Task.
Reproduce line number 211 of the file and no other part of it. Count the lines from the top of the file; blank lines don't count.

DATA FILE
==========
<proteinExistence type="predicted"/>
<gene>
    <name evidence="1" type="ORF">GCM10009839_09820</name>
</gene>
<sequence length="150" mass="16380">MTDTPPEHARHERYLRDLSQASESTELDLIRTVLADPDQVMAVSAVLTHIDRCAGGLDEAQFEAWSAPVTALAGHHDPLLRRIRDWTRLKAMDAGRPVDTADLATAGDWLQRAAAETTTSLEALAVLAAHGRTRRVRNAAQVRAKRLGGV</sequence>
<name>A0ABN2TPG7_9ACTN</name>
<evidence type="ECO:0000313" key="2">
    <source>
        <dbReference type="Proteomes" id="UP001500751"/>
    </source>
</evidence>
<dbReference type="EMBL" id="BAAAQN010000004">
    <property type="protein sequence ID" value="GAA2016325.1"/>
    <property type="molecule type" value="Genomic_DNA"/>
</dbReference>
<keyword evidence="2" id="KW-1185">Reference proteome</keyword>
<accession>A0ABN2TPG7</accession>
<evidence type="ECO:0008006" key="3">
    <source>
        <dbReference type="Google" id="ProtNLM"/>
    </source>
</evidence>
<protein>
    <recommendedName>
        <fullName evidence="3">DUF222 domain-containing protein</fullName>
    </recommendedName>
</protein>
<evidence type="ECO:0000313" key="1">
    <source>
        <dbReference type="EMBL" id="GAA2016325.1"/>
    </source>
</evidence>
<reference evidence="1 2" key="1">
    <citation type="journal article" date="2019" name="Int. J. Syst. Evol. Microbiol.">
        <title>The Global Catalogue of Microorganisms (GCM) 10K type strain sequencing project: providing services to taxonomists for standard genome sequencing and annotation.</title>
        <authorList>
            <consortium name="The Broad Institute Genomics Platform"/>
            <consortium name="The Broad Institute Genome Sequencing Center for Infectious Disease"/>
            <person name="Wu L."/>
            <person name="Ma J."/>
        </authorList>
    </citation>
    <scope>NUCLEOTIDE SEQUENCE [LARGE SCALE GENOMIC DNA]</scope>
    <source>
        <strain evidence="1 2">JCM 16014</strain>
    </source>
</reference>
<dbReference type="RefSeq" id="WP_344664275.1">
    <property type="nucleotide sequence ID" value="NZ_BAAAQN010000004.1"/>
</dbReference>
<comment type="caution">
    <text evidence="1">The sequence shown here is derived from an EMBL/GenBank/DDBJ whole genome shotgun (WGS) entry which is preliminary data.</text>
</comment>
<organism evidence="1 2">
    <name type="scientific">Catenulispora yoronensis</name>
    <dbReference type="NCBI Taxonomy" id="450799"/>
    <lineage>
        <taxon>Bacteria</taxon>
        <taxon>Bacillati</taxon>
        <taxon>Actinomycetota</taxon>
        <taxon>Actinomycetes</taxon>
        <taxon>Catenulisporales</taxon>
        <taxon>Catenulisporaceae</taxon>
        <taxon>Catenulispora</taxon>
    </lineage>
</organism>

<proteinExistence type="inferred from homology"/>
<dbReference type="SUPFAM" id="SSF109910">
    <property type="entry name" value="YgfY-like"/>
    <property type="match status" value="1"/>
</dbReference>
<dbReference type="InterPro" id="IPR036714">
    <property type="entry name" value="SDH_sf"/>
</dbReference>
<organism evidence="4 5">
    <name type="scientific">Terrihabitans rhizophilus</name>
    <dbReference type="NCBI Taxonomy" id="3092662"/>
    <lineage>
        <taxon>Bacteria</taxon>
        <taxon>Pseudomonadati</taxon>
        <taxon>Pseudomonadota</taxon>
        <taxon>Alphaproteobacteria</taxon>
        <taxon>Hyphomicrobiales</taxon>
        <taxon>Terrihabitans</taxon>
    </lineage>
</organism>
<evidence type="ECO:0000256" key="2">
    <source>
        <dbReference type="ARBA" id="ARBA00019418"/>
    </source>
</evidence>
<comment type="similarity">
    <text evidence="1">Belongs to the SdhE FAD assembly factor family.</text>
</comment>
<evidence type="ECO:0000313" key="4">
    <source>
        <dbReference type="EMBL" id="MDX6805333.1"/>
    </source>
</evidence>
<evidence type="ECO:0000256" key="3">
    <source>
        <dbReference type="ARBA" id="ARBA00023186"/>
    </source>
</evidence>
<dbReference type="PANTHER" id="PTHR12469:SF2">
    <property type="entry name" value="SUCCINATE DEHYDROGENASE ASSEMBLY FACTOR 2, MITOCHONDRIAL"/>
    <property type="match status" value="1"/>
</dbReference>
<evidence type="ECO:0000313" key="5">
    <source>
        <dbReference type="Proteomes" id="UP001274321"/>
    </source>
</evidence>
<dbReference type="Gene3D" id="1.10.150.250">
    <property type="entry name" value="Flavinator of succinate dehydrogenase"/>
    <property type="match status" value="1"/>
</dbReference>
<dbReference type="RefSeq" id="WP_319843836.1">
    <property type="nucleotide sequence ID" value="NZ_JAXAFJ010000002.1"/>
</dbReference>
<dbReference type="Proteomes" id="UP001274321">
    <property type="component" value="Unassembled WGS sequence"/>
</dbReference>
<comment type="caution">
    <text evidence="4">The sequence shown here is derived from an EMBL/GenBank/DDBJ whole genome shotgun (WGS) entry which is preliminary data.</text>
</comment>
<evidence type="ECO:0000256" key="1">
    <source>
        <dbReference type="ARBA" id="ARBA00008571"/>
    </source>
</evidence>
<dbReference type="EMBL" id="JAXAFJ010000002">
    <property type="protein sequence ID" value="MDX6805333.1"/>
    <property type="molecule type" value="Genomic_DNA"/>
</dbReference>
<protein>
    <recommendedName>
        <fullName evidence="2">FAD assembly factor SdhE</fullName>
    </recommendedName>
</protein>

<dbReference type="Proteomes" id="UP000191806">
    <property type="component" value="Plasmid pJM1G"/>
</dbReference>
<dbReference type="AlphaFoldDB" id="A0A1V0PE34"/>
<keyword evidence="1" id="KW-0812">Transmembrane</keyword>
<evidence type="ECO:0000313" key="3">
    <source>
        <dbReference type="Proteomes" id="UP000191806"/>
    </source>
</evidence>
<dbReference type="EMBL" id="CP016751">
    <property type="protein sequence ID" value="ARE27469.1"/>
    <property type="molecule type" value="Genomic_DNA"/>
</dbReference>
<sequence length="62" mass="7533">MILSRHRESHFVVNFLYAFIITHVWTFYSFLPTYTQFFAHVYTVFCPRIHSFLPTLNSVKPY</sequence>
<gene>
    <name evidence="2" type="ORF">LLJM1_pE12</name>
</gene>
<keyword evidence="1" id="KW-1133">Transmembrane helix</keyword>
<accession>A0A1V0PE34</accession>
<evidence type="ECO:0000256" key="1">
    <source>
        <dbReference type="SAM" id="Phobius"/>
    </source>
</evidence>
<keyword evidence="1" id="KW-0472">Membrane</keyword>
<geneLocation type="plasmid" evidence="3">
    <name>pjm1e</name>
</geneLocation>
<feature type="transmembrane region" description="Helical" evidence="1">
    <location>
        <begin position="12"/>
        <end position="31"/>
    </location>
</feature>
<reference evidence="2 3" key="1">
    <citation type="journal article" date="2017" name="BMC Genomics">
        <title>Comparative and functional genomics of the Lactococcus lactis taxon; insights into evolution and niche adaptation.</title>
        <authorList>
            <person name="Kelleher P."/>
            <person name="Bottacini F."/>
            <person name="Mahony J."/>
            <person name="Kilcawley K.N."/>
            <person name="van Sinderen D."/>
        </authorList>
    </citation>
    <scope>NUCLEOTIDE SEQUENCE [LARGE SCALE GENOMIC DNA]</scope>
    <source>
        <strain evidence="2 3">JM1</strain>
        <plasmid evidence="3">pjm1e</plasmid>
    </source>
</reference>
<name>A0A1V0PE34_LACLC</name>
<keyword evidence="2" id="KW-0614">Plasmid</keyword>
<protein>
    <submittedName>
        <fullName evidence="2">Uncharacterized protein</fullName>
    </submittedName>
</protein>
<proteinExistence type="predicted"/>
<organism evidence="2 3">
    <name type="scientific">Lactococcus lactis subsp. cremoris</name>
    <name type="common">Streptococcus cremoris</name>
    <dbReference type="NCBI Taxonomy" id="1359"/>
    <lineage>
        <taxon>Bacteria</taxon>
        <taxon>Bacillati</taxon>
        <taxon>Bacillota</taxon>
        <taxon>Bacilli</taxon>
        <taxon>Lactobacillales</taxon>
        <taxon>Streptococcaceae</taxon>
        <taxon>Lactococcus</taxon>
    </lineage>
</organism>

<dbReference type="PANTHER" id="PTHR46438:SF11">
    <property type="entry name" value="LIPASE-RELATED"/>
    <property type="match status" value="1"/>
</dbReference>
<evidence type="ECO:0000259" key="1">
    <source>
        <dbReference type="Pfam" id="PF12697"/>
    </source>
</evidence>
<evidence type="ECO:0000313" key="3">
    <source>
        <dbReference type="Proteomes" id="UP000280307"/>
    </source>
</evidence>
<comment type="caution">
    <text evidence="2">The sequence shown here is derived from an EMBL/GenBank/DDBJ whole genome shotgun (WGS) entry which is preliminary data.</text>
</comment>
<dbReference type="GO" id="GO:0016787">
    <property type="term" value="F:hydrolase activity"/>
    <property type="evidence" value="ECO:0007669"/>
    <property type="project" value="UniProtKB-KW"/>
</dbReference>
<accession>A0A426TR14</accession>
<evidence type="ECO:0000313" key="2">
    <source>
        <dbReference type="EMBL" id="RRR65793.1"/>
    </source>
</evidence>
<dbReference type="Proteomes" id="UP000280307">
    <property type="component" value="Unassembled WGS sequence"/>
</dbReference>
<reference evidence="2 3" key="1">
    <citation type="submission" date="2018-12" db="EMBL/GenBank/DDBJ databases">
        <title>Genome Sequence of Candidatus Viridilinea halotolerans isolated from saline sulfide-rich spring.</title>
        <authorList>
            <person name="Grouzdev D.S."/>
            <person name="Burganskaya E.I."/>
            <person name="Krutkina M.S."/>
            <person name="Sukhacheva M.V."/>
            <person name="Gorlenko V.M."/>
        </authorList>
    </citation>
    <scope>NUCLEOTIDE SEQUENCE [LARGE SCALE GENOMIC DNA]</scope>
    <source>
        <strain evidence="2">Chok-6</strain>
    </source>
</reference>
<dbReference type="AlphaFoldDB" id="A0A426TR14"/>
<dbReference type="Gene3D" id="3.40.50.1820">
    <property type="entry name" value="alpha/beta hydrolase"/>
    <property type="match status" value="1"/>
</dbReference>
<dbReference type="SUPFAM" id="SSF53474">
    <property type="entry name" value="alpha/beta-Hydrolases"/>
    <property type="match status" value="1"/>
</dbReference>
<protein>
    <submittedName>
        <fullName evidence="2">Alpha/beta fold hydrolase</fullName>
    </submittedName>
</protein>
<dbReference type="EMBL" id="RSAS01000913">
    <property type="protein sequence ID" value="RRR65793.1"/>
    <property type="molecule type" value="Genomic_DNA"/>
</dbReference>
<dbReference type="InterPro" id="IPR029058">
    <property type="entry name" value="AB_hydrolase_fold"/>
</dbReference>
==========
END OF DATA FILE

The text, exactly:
        <taxon>Streptococcaceae</taxon>